Miami Art Week 2021: the Basel breakdown


Eden Airlines crew (photo by C. Rachelson)

Michael C. Thorpe (photo by C. Rachelson)

It’s finish. Art Basel Miami is an international treasure, but the circus has left the city. Business makes the world go round, but it’s strange. Are The Best Jobs In The World Really Crypto And Highway Building? Likewise, gallery play systems like double parkers and Amazon trucks monopolize the bike path. Yet unlike an anti-vaxxer, I really did some research. After four and a half days of the Arts exam, here are some winners and losers.

Winners and good things:

Art Miami’s Context and UNTITLED have remarkable galleries and exceptional work. SCOPE is doing it too, although the presence of the company is becoming more and more disgusting. PINTA, although small, is precious. Design Miami remains a gateway to originality.

Untitled and Art Miami have verified the vaccination; many people were unmasked inside. The design did not verify; most wore masks. Go figure it out.

Covid got darker with Omicron showing up to the world; artists and galleries responded with brighter colors.

Banksy and NCAA football coaches hold lucrative positions; Miami road construction workers have the best cradle-to-grave job ever invented.

The NFT and Crypto turmoil is in full swing.

Galleries and remarkable people: Galerie LeRoyer, Tokyo International Gallery, Bode Projects, LaiSun Keane, the contemporary contemporary art project, De Buck, Lisa Ashinoff, Katherine Siboni of MARTOS, EMBAJADA + KM 0.2, THE HOLE LA, Huxley-Parlor and Gallery Grimson.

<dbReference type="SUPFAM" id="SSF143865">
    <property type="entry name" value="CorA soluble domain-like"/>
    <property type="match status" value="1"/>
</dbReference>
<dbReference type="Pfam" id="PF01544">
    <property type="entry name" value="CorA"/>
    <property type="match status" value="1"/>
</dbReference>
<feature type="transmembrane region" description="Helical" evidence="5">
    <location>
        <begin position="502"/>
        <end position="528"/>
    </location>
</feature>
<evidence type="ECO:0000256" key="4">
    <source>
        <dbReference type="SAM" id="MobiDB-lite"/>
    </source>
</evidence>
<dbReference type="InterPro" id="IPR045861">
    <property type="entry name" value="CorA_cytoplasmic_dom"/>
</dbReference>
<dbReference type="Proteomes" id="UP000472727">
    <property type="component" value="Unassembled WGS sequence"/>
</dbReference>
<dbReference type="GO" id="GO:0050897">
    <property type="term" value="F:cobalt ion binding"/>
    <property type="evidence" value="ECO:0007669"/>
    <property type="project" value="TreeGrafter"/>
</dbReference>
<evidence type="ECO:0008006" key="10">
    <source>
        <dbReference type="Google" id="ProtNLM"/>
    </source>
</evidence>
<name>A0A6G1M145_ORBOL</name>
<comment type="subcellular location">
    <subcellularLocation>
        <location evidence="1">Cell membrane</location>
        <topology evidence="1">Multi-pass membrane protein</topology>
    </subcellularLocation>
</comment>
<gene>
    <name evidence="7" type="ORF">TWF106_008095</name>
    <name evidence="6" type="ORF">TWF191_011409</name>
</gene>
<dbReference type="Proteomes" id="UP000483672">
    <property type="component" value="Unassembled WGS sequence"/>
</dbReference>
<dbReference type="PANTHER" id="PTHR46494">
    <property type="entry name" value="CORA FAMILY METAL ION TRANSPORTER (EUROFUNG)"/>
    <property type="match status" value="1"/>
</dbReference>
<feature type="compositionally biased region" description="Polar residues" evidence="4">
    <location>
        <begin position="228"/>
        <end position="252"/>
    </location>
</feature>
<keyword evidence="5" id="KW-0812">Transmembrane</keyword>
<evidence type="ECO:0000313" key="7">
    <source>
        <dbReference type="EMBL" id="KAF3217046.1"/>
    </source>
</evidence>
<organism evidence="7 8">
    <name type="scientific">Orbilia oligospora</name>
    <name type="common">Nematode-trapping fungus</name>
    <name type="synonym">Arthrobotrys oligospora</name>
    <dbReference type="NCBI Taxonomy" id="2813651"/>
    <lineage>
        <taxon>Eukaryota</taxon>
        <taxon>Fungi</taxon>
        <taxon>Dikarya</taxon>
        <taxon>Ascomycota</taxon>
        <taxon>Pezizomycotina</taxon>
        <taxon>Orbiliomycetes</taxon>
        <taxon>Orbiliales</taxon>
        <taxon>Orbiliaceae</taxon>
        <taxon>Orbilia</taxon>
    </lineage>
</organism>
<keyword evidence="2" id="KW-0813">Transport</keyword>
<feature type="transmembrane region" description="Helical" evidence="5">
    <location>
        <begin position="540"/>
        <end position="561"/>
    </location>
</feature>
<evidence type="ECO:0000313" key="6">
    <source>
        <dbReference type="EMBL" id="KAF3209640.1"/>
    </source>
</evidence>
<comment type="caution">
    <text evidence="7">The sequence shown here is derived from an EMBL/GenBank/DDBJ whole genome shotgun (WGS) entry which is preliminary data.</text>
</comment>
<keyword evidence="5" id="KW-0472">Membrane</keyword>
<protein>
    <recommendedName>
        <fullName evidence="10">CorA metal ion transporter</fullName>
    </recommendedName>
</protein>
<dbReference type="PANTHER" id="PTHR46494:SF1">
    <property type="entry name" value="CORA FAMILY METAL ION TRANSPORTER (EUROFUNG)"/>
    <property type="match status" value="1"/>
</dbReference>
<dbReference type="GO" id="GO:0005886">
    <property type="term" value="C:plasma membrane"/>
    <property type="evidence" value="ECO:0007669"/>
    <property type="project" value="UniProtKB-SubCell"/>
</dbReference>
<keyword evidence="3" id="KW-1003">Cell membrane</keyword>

Gallery expressing the best cool: Eden Airlines from afar.

REACH Entrance (photo by C. Rachelson)

Artists and works: quilts by Michael C. Thorpe, Maduka by Idris Habib, Zak Ové, Autumn in Palace by Chang Min Lim, Julie Christie by Kadir Akyol, Jean Shrimpton by Stikki Peaches, Light and Bright by twfive, Building # 19 by Yasushi Ikejiri, Christina Nicodema, Lisa Ashinoff, Medusa at Twilight by Jan Kalab.

Celebrities: Like an addiction, we follow DiCaprio, Sean Penn, Venus, Serena and Bieber. B-lists and influencers are aspirants. DJ Khaled coating the chicken wings with 24 karat gold and edible diamonds is not the best environmental message.

It’s complicated BUT good for business: Galleries showing their distaste for racism, mostly because THIS year black subjects matter ESPECIALLY, and black galleries hope shoppers are fed up with racism because especially THIS year black subjects matter.

The losers and the bad things:

The surgical puppet is more at home at Art Miami. Sorry.

Dogs in papier mache.

Frigid Scope as cold as the Metrorail.

Opportunistic opportunists are jostling each other; daytime drinkers because it’s free; marketers marketing in their markets.

Tasteless C-list celebrities.

Cultural appropriation.

Very limited Asian subjects. Will we ever see subjects from Indonesia, the Philippines, Chile or Hawaii? Are my liberal, Dutch and Parisian gallery colleagues only guilty of sub-Saharan Africans? Do the lives of Afghans, Iraqis and Yemenis matter?

ZERO Chinese galleries.

Finally, for all the good, burying that cynicism in a late paragraph seems relevant: if you have a bunch of pop-up vodka restaurants, someone will introduce a curator to host an instagrammable fashion show with an imminent focus on the Latin Diaspora or black subjects with an international DJ-producer and multi-instrumentalist.


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